...But not permanent, at least for us. We moved up here in Winter 2013 officially not having rented at first to test "CDA" waters, bought a home but we want to relocate elsewhere further in East WA or closer to MT, one reason the country is absolutely stunning but also the untenable and non stop noise down here in the metropolis wannabe vibe in Alene. Really the lake is a jewel and the new renovA of the waterfront is crisp and clear especially on an uncrowded wide open day, but the area we are in due to our income bracket can't sooth and justify the way East lake or other stellar parts can or actually do. We find our minds clear miraculously fast once out of city limits whereupon the view renews one's faith in some other life aside from the man made commercial jungle- so wracked up with big rigs and traffic. In these other parts and quiet ones the Country is as stunning as the East coast but even more peaceful, much less packed. I only really am still here until I've been with my employer long enough to transfer, once I find another locale. We would find a more upgraded, serene corner out here in the 'big bustling city' but want to explore her outer limits rather and more of nature not so haul over much of the concrete mire. Compared to other much more populous and angst ridden spots Alene isn't the worst that it gets by any means, but she isn't comparable at all to years and years ago...from what I've heard, the Quaint is gone replaced by an augmenting generalized suburban coldness and beige, not bright and unique. As I said its more a meantime springboard to the next more permanent feeling homefront. Especially my spouse...just doesn't 'feel at home' or comfortable here.
I was born and raised in North Idaho, and made Coeur d' Alene (pron. Kor-duh-lane), my home after I returned home from college and graduate school. This was during the housing bubble. This period shifted the city (CDA to Idaho residents), from a woodsy farming and logging community, to a congested and unfriendly mini-metro center.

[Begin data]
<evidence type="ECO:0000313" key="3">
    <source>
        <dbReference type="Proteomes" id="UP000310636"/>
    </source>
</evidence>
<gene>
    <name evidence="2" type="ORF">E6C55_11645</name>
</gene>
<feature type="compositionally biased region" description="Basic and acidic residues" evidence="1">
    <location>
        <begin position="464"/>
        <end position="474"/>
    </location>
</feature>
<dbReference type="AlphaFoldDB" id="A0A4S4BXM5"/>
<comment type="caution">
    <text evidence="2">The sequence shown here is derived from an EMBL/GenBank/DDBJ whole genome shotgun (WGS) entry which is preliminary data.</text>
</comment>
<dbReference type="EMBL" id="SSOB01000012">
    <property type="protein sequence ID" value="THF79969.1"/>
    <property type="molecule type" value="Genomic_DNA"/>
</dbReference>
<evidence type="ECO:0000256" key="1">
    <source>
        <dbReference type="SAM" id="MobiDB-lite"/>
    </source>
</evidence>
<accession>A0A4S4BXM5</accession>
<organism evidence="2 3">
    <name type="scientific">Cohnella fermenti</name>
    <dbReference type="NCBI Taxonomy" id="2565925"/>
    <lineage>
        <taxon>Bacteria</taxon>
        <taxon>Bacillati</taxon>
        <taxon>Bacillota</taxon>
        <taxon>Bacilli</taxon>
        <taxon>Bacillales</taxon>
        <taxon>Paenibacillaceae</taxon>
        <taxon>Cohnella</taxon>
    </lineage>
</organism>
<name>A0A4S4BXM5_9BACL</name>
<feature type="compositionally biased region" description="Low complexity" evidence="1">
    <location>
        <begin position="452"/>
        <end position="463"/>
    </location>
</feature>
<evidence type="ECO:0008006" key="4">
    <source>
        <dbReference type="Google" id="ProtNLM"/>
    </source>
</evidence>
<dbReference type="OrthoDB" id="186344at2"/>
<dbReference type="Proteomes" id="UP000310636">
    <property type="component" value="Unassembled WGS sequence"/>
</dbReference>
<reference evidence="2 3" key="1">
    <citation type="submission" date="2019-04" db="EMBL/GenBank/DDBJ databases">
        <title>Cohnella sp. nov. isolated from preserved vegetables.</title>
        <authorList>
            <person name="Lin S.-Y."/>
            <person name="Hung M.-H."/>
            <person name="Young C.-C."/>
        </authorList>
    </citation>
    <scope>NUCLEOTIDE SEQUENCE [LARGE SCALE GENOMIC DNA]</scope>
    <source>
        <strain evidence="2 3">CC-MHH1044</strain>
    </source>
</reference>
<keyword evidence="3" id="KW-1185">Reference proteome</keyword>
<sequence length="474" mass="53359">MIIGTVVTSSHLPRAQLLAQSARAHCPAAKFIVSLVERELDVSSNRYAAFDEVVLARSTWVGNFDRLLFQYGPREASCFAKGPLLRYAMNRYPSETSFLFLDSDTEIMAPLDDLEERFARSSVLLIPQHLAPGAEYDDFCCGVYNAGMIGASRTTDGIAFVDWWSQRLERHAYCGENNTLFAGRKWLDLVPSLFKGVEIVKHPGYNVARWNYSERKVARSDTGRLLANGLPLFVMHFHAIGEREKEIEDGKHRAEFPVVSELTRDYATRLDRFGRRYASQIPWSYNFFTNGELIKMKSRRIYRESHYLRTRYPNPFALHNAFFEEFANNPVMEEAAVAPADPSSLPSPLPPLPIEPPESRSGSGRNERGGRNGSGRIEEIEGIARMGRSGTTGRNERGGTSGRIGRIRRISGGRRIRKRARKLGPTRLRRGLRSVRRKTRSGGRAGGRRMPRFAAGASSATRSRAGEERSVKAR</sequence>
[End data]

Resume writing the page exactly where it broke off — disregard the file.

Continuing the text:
Take a look at any sponsored regional publication, and all that can be seen is the CDA Resort with its world famous floating golf green, and photo-shopped blue lake water. The real CDA is a rather discombobulated city in the middle of the gorgeous Kootenai National Forest. In the span of 15 years, CDA grew from a manageable and friendly 10,000 people, to 60,000 people (or refugees according to the native population). In this city it is not uncommon to see a theme park stuck in the middle of a wheat field, or a row of methamphetamine lab houses one block from a school park. The local government is only concerned about exposure in tourist magazines, and the police, though dedicated, are severely understaffed.
I lived in a very nice apartment complex on the south end of CDA, near the village of Fernan. At one point the traffic was so bad, it took me 45 minutes to get to my workplace on the north side of the city (approx 6 miles). The intersection of Appleway St. and Highway 95 is considered the "most congested intersection in the state of Idaho."
If you are privileged enough to move to CDA with a degree of independent wealth, it is an absolute paradise. There are shopping centers galore, endless resorts and spas, restaurants on every corner, and a quick drive across the Washington State line into Spokane, WA. Coeur d' Alene also has unparalleled surrounding natural beauty with forested mountain ranges, ski hills, hiking and biking trails, and one of the "5 most beautiful lakes in the world," which is home to the CDA Ironman Triathlon. As the central city of the Idaho panhandle, a one hour drive in any direction will land you in another state, or even the lake country of British Columbia, Canada. The many elementary schools, two high schools, and North Idaho College/Lewis and Clark State College campuses are highly regarded. Kootenai (pron. Koot-nee) Medical Center is a leading heart and cancer facility in the Pacific Northwest.
The glamor and fervor over Coeur d'alene's beauty and growth is purely an upper class endeavor. Blue collar residents are losing their attraction to this city because of radical changes that have been poorly managed, and remain exclusive in resident inclusion. Coeur d' Alene has become a Tahoe-style resort city that isn't aware of how it is disrupting life in a rural state.